RONYA OTHMANN’S debut novel, The Summers, begins with a reversal. At the end of the prefatory chapter, the main character, Leyla Hassan, seems to be speaking for the author as she muses: “You always tell a story from its end. … Even if you start with the beginning.” In this way, Othmann announces a departure from traditional chronology in storytelling, a turn toward a more dreamlike structure. As the writer traces Leyla’s development from childhood to adulthood, the elusive nature of memory emerges as an abiding theme, suggesting temporal indeterminacy as a key feature of the novel.
Leyla shuttles between summers with her father’s Yazidi family in a small village in Syria and winters in Munich in her mother’s native Germany. Leyla’s father explains that the culture of the Yazidis, the Kurdish-speaking religious group to which his family belongs, is marked by its geographical indefinability. He explains that the official name of Syria overlaps with the unofficial territory of Kurdistan, a land that has no formal boundaries, and he warns Leyla that the name Kurdistan is unmentionable outside the family. The need for secrecy thus becomes an important early imperative for Leyla.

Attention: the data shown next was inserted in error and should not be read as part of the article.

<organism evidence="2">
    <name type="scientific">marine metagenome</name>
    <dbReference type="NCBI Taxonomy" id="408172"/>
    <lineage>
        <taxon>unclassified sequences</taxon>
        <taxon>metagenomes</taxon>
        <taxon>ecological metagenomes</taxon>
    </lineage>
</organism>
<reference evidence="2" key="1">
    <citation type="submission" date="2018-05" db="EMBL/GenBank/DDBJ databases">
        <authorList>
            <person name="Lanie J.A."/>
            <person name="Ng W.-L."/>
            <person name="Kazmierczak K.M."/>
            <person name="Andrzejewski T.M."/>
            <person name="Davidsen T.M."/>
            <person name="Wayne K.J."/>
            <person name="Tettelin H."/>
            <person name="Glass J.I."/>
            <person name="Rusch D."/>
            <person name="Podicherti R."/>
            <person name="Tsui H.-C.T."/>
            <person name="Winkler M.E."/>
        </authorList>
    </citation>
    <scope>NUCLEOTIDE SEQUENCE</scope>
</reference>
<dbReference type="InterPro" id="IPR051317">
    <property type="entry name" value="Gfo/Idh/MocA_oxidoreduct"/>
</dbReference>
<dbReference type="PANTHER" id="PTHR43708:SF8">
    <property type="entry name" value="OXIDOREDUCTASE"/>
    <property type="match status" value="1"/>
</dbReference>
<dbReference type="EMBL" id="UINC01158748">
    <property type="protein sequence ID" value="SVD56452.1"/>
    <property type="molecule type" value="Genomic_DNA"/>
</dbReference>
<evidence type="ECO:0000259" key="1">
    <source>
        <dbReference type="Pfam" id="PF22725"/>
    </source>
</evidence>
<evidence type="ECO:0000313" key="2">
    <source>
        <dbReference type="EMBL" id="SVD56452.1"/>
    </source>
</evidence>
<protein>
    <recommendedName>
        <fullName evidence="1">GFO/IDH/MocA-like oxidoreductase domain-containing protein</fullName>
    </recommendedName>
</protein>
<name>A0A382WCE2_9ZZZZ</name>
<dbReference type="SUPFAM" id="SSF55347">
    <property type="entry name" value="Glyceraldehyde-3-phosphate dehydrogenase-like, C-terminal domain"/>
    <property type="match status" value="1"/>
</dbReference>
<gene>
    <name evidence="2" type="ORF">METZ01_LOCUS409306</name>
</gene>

Anne Charles cohosts the cable-access show All Things LGBTQ.